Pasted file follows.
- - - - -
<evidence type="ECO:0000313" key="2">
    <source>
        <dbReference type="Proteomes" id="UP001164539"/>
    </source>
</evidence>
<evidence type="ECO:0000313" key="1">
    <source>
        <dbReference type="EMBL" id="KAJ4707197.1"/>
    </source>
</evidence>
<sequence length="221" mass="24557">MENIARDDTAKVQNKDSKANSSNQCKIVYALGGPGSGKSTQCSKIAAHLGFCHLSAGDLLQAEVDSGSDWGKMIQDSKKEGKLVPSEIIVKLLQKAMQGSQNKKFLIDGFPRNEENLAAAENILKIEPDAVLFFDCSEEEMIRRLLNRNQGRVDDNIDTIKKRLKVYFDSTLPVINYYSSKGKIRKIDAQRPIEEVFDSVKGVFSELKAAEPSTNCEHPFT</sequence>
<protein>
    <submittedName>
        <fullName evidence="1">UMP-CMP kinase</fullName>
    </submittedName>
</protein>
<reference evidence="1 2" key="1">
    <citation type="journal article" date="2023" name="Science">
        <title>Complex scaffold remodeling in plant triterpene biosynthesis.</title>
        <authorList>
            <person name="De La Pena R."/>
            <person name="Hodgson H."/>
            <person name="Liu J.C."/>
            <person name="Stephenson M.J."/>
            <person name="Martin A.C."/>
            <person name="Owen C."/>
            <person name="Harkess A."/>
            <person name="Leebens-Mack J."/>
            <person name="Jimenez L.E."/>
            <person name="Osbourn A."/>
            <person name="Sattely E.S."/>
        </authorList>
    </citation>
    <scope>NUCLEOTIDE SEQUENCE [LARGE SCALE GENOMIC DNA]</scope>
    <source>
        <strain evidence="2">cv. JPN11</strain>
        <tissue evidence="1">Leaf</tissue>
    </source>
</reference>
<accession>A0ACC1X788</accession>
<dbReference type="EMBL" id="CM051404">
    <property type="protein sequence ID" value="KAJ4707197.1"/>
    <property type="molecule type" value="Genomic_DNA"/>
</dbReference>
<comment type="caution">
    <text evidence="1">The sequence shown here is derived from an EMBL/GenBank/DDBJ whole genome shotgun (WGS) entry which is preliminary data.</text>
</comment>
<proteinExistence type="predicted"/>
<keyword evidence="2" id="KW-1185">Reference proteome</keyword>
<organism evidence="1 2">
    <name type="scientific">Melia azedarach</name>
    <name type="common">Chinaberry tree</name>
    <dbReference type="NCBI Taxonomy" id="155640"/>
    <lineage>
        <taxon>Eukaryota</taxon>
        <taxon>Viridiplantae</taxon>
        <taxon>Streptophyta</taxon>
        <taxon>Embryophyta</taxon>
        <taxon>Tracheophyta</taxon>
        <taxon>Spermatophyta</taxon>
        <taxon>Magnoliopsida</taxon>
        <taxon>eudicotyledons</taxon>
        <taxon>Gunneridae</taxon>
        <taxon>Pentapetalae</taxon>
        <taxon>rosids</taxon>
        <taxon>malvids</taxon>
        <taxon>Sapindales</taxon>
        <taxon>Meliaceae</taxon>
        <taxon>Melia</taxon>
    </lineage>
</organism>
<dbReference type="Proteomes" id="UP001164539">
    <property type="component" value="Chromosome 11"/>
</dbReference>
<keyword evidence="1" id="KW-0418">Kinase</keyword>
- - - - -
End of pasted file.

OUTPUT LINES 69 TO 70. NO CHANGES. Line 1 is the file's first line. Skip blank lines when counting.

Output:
        <taxon>Melia</taxon>
    </lineage>